‘Ong Bak 2’: Tony Jaa amazing

  • By Robert Horton Herald MovieCritic
  • Thursday, October 22, 2009 10:05pm
  • Life

The 2003 film “Ong Bak” and its exhilarating 2005 successor “The Protector” left no doubt there was a new force in the martial-arts arena: Tony Jaa, a Thai star whose stunts were truly mind-blowing.

The road to Jaa’s “Ong Bak 2: The Beginning” was a rough one: He split with his original director, took over co-directing duties himself and, at one point, walked off the set of the picture for an extended time out.

You might expect the resulting movie to be a mess and you’d be right. But you don’t go to a film like this for its storytelling nuance or thoughtful characters.

You go to a movie like this to learn whether a man can out-wrestle a crocodile, do a somersault over an elephant and drop three stories onto a bamboo platform. And much, much more.

In that spirit, we won’t bother with the flashback-y plot, except to note that the film is set in the 15th century and doesn’t seem to have much to do with the first “Ong Bak.”

Oh, and revenge is involved.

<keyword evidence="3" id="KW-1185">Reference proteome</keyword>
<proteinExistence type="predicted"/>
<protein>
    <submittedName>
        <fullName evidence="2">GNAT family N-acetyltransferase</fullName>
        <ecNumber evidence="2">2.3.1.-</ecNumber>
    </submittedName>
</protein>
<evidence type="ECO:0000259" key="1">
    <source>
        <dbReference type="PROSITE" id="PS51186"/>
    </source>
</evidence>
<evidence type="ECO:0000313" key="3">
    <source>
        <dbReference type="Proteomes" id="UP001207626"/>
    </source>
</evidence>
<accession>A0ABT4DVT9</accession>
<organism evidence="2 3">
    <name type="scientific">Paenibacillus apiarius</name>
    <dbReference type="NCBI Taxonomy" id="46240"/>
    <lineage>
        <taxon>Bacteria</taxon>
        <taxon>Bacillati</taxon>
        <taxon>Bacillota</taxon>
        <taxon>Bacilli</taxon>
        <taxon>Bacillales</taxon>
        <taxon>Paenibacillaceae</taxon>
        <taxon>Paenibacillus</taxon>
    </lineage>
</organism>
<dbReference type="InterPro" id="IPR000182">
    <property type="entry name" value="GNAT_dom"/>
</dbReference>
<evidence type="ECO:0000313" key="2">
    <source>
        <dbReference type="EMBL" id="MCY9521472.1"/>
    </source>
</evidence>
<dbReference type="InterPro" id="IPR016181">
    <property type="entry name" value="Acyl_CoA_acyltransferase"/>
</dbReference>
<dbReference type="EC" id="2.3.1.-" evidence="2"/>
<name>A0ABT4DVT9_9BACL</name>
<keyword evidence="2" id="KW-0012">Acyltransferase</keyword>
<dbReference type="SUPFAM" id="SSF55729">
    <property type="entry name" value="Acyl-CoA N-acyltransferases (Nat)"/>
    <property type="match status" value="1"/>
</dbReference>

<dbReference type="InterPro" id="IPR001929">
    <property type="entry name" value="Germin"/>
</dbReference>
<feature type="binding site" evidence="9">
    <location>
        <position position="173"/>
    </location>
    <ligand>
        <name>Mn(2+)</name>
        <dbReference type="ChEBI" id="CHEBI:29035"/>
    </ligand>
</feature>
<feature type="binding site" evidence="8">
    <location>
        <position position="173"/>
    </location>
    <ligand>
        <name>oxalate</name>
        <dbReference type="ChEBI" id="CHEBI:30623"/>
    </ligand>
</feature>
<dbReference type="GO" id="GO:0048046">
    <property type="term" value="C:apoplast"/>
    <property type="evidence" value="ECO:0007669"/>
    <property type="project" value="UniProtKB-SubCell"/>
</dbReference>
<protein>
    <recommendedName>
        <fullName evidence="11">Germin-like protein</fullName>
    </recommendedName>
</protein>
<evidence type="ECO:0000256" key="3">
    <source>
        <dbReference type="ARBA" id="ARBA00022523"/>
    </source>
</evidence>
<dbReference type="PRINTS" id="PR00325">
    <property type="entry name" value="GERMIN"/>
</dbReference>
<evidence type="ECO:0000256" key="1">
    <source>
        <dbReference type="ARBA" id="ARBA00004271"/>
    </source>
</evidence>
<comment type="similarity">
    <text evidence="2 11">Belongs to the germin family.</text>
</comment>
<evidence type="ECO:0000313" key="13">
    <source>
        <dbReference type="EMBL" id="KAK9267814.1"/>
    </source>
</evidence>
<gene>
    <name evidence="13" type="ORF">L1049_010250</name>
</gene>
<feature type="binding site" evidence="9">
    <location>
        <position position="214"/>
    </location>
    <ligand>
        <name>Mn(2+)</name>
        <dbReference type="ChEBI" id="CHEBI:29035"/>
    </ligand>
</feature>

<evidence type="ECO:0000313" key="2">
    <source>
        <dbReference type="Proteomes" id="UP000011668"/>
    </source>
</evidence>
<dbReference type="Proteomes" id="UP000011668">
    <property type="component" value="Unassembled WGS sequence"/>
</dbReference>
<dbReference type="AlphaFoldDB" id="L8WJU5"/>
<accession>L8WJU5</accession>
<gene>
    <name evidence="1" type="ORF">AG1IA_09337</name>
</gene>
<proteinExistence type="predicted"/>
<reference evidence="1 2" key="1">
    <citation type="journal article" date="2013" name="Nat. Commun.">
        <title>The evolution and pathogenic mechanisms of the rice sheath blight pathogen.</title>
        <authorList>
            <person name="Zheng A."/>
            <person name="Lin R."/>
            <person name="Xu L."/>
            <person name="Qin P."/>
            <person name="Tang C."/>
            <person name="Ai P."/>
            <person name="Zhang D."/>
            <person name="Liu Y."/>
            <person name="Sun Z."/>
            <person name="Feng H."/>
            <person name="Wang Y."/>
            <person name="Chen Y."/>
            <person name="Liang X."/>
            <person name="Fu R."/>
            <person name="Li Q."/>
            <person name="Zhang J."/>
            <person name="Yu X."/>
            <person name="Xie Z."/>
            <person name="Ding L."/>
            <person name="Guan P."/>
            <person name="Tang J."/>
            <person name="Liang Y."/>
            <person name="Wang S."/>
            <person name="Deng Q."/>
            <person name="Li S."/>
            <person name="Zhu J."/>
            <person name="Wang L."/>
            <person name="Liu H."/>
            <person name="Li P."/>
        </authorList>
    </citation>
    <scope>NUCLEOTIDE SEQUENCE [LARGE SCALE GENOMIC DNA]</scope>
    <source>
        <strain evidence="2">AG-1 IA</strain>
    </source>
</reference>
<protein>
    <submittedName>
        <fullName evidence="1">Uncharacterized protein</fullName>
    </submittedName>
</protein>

Tony Jaa co-directed with his longtime fight choreographer Panna Rittikrai and they’ve come up with some doozies. The amazing thing about their martial-arts scenes is how inventive they can be about using the human body: Everything exists in a madcap flow, rather than isolated moves.

Jaa’s previous director, Prachya Pinkaew, used long, unbroken takes to depict his star’s agility and that style is missed here. But you can still verify Jaa’s talents — there’s little fakery involved.

Jaa has one scene in which he dispatches a series of baddies while lying on his back, others in which he fights a morphing female ninja who becomes part panther and part crow and another in which he performs a masked Thai ballet before exploding in violence.

Through it all, he displays the fiendish focus of his idol, Bruce Lee. Jaa is so intense he looks like a guy who’ll burn himself out before long — he doesn’t have the comedy safety valve that keeps Jackie Chan going.

The stunts involving elephants are impressive, for sure, although I suspect American audiences might be more concerned with the animals than with the admittedly astonishing sight of Jaa jumping from one stampeding elephant’s back to another, like a cowboy leaping the stagecoach horses in a western.

The filler between the action is fairly tedious, although the production values are improved over Jaa’s previous movies. The ending might take people by surprise, but don’t worry. “Ong Bak 3” is already in production.

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